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NIU students return following deadly shooting
No decision has been made on the future of Cole Hall, where the killings took place
DEKALB, Ill. -- The lecture hall where the shooting occurred is closed for the rest of the semester. Extra police and security guards will be on hand. Volunteer counselors will man each classroom, academic department and dormitory.
When classes resume Monday, Northern Illinois University will be transformed by the rampage in which five students and gunman Steve Kazmierczak were killed.
The slain have been laid to rest, but for the 25,000 students, the memory of what happened is still fresh, and the changes are everywhere.
"The campus to which the students and our faculty and our staff will be returning is one that may experience some continuing sense of nervousness and fear," NIU spokeswoman Melanie Magara said. "We recognize that."
Plans for a memorial for the victims are still in their infancy. Family and friends have buried Daniel Parmenter, Catalina Garcia, Gayle Dubowski, all 20; Ryanne Mace, 19; and Julianna Gehant, 32. Most of the 16 others who were wounded have gone home, though two were still hospitalized a week after the attack.
No decision has been made on the future of Cole Hall, where the killings took place. But student Kevin Wittier is glad it's shuttered for the time being.
"I would never take a class in that auditorium again," said Wittier, 22, from Crystal Lake. "It's kind of creepy. I couldn't imagine sitting in a seat where some girl got shot and died just taking notes."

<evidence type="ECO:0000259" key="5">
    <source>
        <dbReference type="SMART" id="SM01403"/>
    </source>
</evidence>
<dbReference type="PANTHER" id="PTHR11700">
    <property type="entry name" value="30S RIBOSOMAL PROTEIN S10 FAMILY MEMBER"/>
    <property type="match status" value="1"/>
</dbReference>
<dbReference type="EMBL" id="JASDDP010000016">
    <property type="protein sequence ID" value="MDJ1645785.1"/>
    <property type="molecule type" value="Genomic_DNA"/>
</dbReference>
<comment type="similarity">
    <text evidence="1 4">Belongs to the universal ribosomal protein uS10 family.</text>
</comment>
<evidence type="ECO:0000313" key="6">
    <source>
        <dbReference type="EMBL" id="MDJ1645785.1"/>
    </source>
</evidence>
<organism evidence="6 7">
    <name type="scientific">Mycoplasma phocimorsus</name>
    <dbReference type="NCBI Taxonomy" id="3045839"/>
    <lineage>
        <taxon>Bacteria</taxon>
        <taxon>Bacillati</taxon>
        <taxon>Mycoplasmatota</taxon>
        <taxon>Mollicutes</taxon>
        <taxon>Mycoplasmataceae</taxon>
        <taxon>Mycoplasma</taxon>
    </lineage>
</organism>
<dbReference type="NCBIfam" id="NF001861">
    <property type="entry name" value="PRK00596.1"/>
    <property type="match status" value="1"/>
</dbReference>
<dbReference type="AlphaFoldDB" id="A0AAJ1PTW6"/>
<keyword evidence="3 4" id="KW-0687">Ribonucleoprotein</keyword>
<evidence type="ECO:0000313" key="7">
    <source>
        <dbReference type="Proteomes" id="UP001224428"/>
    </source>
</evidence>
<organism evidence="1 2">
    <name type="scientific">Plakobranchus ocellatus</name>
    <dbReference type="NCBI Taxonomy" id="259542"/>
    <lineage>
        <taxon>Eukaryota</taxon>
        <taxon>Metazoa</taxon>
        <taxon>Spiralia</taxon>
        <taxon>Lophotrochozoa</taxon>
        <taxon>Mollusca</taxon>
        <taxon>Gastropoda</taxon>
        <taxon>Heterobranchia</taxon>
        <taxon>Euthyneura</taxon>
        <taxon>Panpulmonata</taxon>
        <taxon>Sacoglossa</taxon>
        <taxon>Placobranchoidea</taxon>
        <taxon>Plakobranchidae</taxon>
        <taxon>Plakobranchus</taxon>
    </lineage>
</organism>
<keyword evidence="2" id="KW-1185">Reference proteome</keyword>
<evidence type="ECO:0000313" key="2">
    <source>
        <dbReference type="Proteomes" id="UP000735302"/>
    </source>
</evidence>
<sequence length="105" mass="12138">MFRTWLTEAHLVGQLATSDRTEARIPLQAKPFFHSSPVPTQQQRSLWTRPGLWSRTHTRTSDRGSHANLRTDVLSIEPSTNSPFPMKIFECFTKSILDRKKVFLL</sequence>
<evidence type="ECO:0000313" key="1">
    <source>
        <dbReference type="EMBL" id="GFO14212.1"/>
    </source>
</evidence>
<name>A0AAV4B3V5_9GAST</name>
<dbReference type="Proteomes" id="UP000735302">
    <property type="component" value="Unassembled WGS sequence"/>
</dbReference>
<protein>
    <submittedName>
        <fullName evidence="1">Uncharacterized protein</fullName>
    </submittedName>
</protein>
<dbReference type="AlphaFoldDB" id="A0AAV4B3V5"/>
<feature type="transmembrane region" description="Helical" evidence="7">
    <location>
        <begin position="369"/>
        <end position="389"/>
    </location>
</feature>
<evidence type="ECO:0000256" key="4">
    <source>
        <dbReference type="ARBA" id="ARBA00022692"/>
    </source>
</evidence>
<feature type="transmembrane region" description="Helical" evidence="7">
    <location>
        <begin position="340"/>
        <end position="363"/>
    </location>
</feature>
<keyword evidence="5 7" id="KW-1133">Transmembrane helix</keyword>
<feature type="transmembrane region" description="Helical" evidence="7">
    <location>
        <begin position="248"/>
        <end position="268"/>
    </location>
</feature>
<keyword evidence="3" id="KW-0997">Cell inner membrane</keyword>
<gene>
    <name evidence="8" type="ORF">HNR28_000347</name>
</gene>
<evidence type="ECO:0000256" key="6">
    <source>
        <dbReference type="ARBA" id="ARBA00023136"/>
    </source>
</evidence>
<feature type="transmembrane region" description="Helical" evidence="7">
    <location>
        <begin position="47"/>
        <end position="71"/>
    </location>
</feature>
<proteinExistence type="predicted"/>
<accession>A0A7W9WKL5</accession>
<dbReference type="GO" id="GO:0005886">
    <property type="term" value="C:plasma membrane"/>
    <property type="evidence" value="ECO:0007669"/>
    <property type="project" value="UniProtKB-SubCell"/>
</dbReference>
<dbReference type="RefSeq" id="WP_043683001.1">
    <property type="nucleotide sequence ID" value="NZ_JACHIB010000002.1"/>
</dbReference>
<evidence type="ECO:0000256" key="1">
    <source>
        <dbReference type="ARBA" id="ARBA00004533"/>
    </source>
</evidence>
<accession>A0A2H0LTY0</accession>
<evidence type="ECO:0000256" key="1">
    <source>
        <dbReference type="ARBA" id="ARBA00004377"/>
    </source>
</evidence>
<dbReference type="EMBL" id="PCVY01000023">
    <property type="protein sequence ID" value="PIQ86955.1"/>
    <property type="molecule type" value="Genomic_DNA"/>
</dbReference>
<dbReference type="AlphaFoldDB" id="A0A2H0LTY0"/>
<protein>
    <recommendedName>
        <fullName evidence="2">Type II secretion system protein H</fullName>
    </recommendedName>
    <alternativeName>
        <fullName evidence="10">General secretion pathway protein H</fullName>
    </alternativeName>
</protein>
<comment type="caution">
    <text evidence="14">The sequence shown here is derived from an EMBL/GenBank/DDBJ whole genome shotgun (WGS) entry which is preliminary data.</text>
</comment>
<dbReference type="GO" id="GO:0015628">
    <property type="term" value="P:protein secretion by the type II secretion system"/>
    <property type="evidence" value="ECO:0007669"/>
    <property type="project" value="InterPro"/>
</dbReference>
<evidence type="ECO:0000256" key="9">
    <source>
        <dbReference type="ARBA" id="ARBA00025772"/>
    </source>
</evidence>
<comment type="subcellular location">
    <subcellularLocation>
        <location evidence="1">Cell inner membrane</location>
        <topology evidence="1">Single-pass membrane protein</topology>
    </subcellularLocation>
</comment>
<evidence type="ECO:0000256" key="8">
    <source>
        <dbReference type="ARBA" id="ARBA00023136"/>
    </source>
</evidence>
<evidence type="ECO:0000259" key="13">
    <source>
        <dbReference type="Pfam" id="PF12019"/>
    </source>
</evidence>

At Virginia Tech, where gunman Seung-Hui Cho gunned down 32 people before killing himself, officials decided to turn the classroom space in Norris Hall into an interactive learning space. Laboratories, which couldn't be relocated for fear of damaging expensive equipment, remain in use.
The head of Virginia Tech's engineering science and mechanics department, Ishwar Puri, said the first days back at the Blacksburg school were emotional.
"The classroom also became a place of discussion and place of healing," Puri said. "Some of the professors just broke down. And some of the students just broke down. But I think we had to go through that phase to become whole again."
At NIU, administrators are preparing for a similar situation. In addition to some 300 volunteer counselors, the student counseling center is extending its hours indefinitely and beefing up staffing.
The school is focused on providing support for the weeks and months after classes reconvene, said Micky Sharma, director of NIU's counseling and student development center.
"Our goal is to really provide services for our entire community," Sharma said. "We want to make a statement about the community moving forward together."
Natalie Capetillo, a senior from Chicago, said she expects the return to class to be hard on teachers and students.
"I know that everybody will be on their toes, just looking around in their classroom to see if that person belongs in this classroom or did that person come in late," said Capetillo, 25.
Jonathan C. Perry, a clinical psychologist and director of the University of Arkansas health center, has been leading training sessions for NIU faculty on helping students grieve.
"It's a tough way to become a strong community," he said. "But I'm very comfortable that in a few months, everyone here will look at each other and say we are a stronger community."